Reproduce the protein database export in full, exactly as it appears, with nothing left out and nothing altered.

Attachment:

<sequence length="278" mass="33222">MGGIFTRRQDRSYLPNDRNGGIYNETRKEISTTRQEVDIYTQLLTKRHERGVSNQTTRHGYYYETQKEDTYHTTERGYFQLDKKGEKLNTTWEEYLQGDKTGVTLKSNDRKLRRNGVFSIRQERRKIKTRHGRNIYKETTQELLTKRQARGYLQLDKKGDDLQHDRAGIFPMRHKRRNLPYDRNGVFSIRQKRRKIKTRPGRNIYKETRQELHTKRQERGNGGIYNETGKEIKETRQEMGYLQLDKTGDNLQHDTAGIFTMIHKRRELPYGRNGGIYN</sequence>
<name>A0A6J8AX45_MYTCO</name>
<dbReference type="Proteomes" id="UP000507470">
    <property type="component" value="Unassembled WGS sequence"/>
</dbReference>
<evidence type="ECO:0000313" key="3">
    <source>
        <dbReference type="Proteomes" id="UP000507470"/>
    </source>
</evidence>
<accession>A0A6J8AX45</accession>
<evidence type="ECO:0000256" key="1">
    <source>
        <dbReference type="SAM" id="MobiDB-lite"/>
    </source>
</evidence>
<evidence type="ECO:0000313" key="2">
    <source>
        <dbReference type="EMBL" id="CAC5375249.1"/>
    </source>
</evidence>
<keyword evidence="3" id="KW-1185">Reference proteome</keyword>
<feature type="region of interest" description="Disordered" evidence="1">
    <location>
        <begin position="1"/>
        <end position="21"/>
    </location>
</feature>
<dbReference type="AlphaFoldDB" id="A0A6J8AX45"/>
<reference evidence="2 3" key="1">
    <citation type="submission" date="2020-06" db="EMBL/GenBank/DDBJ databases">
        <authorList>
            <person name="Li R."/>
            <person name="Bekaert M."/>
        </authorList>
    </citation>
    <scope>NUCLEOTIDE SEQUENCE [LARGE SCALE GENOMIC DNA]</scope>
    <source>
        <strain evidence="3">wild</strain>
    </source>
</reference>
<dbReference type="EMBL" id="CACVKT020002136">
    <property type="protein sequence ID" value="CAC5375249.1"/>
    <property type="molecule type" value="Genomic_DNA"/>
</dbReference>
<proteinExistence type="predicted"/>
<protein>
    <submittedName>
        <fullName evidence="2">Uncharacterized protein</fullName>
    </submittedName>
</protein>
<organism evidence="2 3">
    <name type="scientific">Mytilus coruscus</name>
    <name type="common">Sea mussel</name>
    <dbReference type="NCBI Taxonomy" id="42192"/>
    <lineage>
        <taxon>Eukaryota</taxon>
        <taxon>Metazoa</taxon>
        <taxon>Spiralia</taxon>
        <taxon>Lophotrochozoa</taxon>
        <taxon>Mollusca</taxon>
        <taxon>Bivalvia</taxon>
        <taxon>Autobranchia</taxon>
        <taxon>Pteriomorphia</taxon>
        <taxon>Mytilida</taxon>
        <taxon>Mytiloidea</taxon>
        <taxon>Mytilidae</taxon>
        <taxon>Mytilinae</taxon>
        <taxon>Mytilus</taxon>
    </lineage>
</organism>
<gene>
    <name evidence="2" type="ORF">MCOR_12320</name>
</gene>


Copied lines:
<sequence length="278" mass="33222">MGGIFTRRQDRSYLPNDRNGGIYNETRKEISTTRQEVDIYTQLLTKRHERGVSNQTTRHGYYYETQKEDTYHTTERGYFQLDKKGEKLNTTWEEYLQGDKTGVTLKSNDRKLRRNGVFSIRQERRKIKTRHGRNIYKETTQELLTKRQARGYLQLDKKGDDLQHDRAGIFPMRHKRRNLPYDRNGVFSIRQKRRKIKTRPGRNIYKETRQELHTKRQERGNGGIYNETGKEIKETRQEMGYLQLDKTGDNLQHDTAGIFTMIHKRRELPYGRNGGIYN</sequence>
<name>A0A6J8AX45_MYTCO</name>
<dbReference type="Proteomes" id="UP000507470">
    <property type="component" value="Unassembled WGS sequence"/>
</dbReference>
<evidence type="ECO:0000313" key="3">
    <source>
        <dbReference type="Proteomes" id="UP000507470"/>
    </source>
</evidence>
<accession>A0A6J8AX45</accession>
<evidence type="ECO:0000256" key="1">
    <source>
        <dbReference type="SAM" id="MobiDB-lite"/>
    </source>
</evidence>
<evidence type="ECO:0000313" key="2">
    <source>
        <dbReference type="EMBL" id="CAC5375249.1"/>
    </source>
</evidence>
<keyword evidence="3" id="KW-1185">Reference proteome</keyword>
<feature type="region of interest" description="Disordered" evidence="1">
    <location>
        <begin position="1"/>
        <end position="21"/>
    </location>
</feature>
<dbReference type="AlphaFoldDB" id="A0A6J8AX45"/>
<reference evidence="2 3" key="1">
    <citation type="submission" date="2020-06" db="EMBL/GenBank/DDBJ databases">
        <authorList>
            <person name="Li R."/>
            <person name="Bekaert M."/>
        </authorList>
    </citation>
    <scope>NUCLEOTIDE SEQUENCE [LARGE SCALE GENOMIC DNA]</scope>
    <source>
        <strain evidence="3">wild</strain>
    </source>
</reference>
<dbReference type="EMBL" id="CACVKT020002136">
    <property type="protein sequence ID" value="CAC5375249.1"/>
    <property type="molecule type" value="Genomic_DNA"/>
</dbReference>
<proteinExistence type="predicted"/>
<protein>
    <submittedName>
        <fullName evidence="2">Uncharacterized protein</fullName>
    </submittedName>
</protein>
<organism evidence="2 3">
    <name type="scientific">Mytilus coruscus</name>
    <name type="common">Sea mussel</name>
    <dbReference type="NCBI Taxonomy" id="42192"/>
    <lineage>
        <taxon>Eukaryota</taxon>
        <taxon>Metazoa</taxon>
        <taxon>Spiralia</taxon>
        <taxon>Lophotrochozoa</taxon>
        <taxon>Mollusca</taxon>
        <taxon>Bivalvia</taxon>
        <taxon>Autobranchia</taxon>
        <taxon>Pteriomorphia</taxon>
        <taxon>Mytilida</taxon>
        <taxon>Mytiloidea</taxon>
        <taxon>Mytilidae</taxon>
        <taxon>Mytilinae</taxon>
        <taxon>Mytilus</taxon>
    </lineage>
</organism>
<gene>
    <name evidence="2" type="ORF">MCOR_12320</name>
</gene>